A focus on improving parenting practices holds promise for preventing harsh parenting practices and shifting gender norms. A South African programme has been shown to increase positive parenting and reduce harsh parenting and conduct problems in children, but the long-term impact is still to be established.(67) A multi-component intervention in Uganda included a parenting intervention targeting young men, combined with community mobilisation. A father-centred parenting programme combined with a mentorship component and community mobilisation has shown promise for reducing physical child punishment as well as transforming gender norms and reducing IPV.(8)

     

     

     

     

     

     

  • Adolescence as a period of risk

    Targeting adolescenceAdolescence has been identified as a period of both a high risk of victimisation and perpetration of both forms of violence, and a time in which social norms are entrenched. Targeting this risk period has predominantly been approached through school-based interventions. In South Africa, a multi-faceted intervention that includes school strengthening components for learners and educators as well as a family strengthening component showed promise for reducing dating and sexual violence. A Kenyan school-based programme focusing on gender inequality and promoting positive masculinities among boys and skills development in girls has shown a reduction of sexual assault among female adolescents. Through the skills-based training, empowerment, and transforming social norms, targeted adolescents are able to strengthen the protective factors that lead to a reduction in the experience of violence.(910)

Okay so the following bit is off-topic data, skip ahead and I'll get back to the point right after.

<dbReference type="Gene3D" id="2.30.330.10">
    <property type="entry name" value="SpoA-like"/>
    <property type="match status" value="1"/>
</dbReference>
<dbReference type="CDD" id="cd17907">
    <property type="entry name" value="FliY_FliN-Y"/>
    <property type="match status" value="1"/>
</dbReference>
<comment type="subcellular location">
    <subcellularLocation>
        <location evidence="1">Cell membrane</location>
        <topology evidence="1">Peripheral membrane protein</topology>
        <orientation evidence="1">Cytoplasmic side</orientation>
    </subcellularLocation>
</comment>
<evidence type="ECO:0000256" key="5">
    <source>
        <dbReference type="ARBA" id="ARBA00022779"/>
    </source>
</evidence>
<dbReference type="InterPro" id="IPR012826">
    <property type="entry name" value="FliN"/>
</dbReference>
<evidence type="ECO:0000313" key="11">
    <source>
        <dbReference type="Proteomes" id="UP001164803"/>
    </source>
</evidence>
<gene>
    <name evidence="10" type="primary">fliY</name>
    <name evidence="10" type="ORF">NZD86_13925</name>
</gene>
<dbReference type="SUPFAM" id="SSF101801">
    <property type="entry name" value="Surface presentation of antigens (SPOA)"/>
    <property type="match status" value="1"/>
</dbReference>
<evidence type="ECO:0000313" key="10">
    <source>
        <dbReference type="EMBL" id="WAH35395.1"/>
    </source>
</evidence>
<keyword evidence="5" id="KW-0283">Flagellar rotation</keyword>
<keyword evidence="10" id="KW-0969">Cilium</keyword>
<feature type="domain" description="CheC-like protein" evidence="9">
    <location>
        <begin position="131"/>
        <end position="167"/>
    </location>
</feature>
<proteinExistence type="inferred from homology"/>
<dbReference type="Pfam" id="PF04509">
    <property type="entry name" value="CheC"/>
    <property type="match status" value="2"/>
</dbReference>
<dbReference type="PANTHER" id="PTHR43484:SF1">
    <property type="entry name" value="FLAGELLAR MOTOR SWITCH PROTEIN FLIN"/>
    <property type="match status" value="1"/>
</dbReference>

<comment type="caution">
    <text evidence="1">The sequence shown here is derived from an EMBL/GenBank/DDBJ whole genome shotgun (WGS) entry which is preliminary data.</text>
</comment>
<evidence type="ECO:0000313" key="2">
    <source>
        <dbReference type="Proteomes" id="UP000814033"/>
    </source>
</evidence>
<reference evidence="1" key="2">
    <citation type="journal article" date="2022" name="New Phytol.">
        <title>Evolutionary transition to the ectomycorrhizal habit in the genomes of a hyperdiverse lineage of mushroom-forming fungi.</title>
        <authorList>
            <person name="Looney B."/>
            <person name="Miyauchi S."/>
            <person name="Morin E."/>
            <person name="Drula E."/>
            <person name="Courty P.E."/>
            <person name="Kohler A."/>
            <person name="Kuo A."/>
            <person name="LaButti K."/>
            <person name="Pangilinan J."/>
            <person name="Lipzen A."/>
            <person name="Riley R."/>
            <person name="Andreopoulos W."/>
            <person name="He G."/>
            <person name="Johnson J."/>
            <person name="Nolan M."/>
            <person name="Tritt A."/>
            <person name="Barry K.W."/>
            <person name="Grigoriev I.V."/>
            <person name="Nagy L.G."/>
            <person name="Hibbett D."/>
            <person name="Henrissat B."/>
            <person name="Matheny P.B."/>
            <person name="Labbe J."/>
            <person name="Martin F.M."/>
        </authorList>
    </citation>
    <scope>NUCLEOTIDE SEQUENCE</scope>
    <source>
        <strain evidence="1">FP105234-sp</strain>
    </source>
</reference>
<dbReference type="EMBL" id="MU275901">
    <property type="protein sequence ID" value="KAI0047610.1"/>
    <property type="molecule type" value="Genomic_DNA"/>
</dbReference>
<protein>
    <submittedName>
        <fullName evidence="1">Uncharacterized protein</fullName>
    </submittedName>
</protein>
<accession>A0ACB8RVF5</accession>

Intervention Approach

Strengths

Limitations

Examples of interventions

Changing social norms

Community mobilisation and activism with direct action at the community level

Evaluations in LMIC have shown that programmes are successful in reducing gender norms that drive both VAC and VAW

Adaptation of the programme has to carefully consider contextual factors in the adaptation process; further research is required

SASA!; Indashyikirwa; SHARE; COMBAT

Strengthening child protection and families

Family-level psychosocial intervention

Effective in reducing IPV and hazardous alcohol use among high risk couples

Reduction in VAC not shown

CETA 

Family and economic strengthening

A reduction in emotional and physical IPV in the home and harsh discipline by mothers

Further research needed to explore the sustained impact

Trickle Up 

Improving parenting practices

Parenting programme

Programme demonstrates potential for increasing positive parenting and reducing harsh parenting practices

Further research is needed to show long-term effects of the programme

Parenting for Lifelong Health

Parenting plus community mobilisation

RCT has shown significant reduction in IPV and physical punishment of children

Requires further research to show effectiveness in other settings and long-term effect with different age groups

REAL

Targeting adolescence as a period of risk

School-based intervention

Evidence suggests that multi-component interventions targeting learners and parents and strengthening institutional capacity have the potential to reduce IPV and non-partner rape

Further research needed to explore sustained effects

Skhokho Supporting Success; Impower and sources of strength